The Future of Natural Gas for Energy Investors
Energy investors don’t need a crystal ball to see the fundamental shift taking place in the North American natural gas industry. In a relatively short period of time, North America has increasingly relied on unconventional sources to meet demand.
To judge how significant a role unconventional natural gas sources are playing, look no further than the U.S. Energy Information Administration (EIA)’s breakdown of the growth in withdrawals and production between 2007 and 2011, which is included in this table.
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When deciding between North American gas stocks and playing the international field, always weigh a specific country’s history with developing its unconventional resources. In Europe, and particularly in France, an anti-fracking sentiment only hinders production. In the case of France, the government imposed a moratorium on hydraulic fracturing back in 2011. Barring a miracle, it won’t be lifted anytime soon.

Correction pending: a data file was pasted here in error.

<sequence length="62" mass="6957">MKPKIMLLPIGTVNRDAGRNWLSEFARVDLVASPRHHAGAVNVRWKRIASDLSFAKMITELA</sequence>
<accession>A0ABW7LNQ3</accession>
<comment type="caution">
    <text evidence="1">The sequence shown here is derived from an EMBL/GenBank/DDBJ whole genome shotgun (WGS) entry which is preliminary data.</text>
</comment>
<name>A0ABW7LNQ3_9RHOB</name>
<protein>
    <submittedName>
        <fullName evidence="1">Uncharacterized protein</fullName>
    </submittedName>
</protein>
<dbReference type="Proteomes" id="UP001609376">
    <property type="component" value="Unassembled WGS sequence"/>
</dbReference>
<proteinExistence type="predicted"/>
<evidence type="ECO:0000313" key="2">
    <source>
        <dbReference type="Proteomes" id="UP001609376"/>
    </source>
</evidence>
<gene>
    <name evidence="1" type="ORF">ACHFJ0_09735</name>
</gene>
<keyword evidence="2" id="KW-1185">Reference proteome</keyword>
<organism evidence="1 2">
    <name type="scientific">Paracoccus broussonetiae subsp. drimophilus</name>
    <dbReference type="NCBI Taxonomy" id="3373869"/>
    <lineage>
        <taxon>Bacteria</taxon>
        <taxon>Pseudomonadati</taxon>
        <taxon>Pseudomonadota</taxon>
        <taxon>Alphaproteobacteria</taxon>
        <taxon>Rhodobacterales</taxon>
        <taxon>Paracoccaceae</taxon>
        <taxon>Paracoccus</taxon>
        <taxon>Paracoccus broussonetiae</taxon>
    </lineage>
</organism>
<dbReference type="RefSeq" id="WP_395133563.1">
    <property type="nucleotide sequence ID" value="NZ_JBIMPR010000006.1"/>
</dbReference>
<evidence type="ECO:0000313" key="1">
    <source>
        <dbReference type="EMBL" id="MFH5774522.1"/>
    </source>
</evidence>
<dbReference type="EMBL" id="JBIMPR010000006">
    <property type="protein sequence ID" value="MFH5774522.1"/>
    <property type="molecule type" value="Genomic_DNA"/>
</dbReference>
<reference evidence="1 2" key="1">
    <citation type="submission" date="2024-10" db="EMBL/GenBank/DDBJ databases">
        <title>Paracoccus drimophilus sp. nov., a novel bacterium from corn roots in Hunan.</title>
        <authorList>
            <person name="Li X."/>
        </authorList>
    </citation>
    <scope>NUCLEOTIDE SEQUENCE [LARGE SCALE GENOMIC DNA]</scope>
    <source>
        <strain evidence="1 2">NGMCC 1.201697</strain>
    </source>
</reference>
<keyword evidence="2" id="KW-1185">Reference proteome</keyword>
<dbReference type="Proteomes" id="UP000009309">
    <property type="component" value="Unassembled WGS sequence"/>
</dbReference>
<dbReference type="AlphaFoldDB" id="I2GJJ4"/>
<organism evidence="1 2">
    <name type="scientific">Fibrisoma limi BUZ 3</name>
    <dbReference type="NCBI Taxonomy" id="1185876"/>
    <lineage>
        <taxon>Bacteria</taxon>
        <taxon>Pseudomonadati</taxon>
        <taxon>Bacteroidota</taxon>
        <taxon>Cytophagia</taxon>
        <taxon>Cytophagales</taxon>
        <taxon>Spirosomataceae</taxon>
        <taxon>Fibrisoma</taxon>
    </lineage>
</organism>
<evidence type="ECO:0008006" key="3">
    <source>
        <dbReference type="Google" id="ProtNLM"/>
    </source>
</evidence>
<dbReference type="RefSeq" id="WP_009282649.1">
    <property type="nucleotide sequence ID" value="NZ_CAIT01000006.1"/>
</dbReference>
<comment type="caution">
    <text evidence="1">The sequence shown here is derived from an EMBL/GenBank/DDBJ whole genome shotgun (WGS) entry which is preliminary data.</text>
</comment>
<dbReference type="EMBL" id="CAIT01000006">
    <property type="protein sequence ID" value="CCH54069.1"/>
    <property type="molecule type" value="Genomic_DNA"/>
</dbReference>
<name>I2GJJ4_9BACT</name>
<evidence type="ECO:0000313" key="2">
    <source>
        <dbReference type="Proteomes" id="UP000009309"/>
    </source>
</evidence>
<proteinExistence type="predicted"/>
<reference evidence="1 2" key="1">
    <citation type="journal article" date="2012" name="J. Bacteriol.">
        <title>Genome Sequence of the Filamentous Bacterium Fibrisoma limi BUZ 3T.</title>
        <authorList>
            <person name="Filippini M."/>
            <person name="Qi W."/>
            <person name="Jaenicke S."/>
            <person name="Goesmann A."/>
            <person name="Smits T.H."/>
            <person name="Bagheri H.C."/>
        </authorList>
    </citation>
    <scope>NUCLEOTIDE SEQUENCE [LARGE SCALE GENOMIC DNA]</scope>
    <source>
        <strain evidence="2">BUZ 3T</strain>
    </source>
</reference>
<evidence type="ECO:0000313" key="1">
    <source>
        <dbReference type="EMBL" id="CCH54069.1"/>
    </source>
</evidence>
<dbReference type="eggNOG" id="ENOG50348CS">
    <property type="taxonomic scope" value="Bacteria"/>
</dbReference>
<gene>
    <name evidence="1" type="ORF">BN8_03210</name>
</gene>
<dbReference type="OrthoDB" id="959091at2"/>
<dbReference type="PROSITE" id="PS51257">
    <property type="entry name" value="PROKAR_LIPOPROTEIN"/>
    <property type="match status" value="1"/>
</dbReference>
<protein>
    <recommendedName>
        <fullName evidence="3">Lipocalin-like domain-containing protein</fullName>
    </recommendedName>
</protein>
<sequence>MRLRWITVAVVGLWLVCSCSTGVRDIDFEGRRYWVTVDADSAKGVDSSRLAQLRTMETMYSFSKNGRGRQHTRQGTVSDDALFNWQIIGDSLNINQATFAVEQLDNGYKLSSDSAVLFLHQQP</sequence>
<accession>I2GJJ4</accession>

Nearly the same fight happened when New York imposed a similar ban on hydraulic fracturing after a media blitz stoked fears over contaminated water. In March 2013, the New York Assembly passed a second, two-year ban on the practice.
Having a lot of gas doesn’t necessarily mean that a country will successfully develop it soon. According to an EIA report in 2011, China holds the largest amount of recoverable shale gas in the world, yet the country may be decades away from producing shale gas because it lacks the advanced technology available in the United States.